What is the Dangerous Instrumentality Doctrine?Florida's Dangerous Instrumentality Doctrine establishes a law which provides that the owner of an inherently dangerous tool is liable for any injuries caused by that tool's operation. While many dangerous tools may come to mind, many people do not think of a car as a tool. But in 1920, the Florida Supreme Court in Southern Cotton Oil v. Anderson, 80 Fla. 441, 469 (Fla. 1920), extended the doctrine to include motor vehicles. The case involved a company who was sued after its company car caused an accident which injured the passenger of another vehicle. To deal with this relatively new issue during that time, the court issued the rule of law that anyone—company or person—who gives permission to another to drive their car will be held liable for any injuries to other people that vehicle causes. The doctrine imposes what is known as strict vicarious liability upon the owner of the vehicle, which essentially means the owner of the vehicle and everyone else whose name is listed on the vehicle's title is viewed as if they were in the driver's seat of the vehicle when the accident occurred. To justify this ruling, the court in Southern Cotton reasoned that automobiles are inherently dangerous, and after giving permission to drive a vehicle, the owner has both the financial and moral responsibility to ensure the car is driven responsibly.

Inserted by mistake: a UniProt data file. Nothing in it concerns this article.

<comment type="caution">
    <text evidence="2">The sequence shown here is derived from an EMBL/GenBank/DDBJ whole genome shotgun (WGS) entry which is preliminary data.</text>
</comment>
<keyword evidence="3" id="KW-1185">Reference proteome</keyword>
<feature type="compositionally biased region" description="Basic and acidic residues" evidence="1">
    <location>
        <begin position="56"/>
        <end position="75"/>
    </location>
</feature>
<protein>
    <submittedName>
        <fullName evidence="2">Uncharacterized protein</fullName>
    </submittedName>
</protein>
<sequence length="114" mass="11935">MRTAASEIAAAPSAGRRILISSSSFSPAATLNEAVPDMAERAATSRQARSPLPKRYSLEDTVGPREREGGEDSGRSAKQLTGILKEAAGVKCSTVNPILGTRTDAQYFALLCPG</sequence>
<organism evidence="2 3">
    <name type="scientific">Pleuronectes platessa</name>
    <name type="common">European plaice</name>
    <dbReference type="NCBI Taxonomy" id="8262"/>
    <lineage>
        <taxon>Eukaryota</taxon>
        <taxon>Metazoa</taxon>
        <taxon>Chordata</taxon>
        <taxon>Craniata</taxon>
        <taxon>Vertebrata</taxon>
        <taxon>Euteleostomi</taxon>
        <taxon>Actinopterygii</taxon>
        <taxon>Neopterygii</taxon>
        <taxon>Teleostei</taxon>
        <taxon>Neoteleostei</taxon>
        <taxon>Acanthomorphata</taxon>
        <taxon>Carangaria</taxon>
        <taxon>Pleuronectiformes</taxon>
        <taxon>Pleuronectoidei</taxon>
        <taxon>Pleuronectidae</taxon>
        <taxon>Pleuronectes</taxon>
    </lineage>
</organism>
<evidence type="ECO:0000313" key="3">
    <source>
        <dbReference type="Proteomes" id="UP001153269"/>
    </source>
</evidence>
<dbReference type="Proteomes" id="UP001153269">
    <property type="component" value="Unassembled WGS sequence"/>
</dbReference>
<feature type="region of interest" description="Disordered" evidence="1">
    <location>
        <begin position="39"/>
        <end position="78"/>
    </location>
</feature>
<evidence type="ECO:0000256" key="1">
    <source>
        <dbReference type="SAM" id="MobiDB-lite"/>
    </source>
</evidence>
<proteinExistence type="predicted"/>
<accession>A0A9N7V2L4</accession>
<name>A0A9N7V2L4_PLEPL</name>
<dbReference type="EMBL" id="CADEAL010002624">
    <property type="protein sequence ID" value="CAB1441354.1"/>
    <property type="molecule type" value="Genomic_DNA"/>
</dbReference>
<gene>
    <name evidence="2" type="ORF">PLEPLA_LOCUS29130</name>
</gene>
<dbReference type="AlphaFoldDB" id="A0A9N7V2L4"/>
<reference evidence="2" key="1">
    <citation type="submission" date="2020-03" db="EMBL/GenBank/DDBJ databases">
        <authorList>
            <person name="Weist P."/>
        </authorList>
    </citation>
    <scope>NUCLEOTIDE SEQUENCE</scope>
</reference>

Who Does the Dangerous Instrumentality Doctrine Apply to?In order to hold a person vicariously liable under the Dangerous Instrumentality Doctrine, such person must have an identifiable property interest in the vehicle. The most common basis for establishing an identifiable property interest in a vehicle is identifying who is listed on the title of the vehicle. This means that the seemingly simple task of choosing whose name(s) to place as the owner of a vehicle on its Certificate of Title has substantial legal ramifications. For instance, placing a teenage driver on the title of a vehicle can open them up to the financial liability of the damage caused by the vehicle, regardless of whether they were driving or not.
Exceptions to the Dangerous Instrumentality DoctrineThe Florida courts have carved out three common exceptions to the Dangerous Instrumentality Doctrine with regards to vehicles:
- The "Shop Rule": under this rule, the owner of a vehicle entrusted to a service station for repairs is not responsible for the negligent driving of a repair shop employee. This exception also encompasses damage caused by a valet driver.
- Car rental and car leasing companies: when you lease a vehicle from a rental or leasing agency, the vehicle's title stays in the name of the rental or leasing company. Regardless, the rental or leasing company is not liable for your negligent use of that automobile under the Dangerous Instrumentality Doctrine.
- Sale of your vehicle: if you sell your car and the buyer causes an accident before you have a reasonable opportunity to change ownership on the title of the vehicle, you may be able to escape responsibility under the doctrine.
- Stolen vehicle: If your car is stolen, and then involved in an accident, you cannot be held responsible under the Dangerous Instrumentality Doctrine because no permission was granted.
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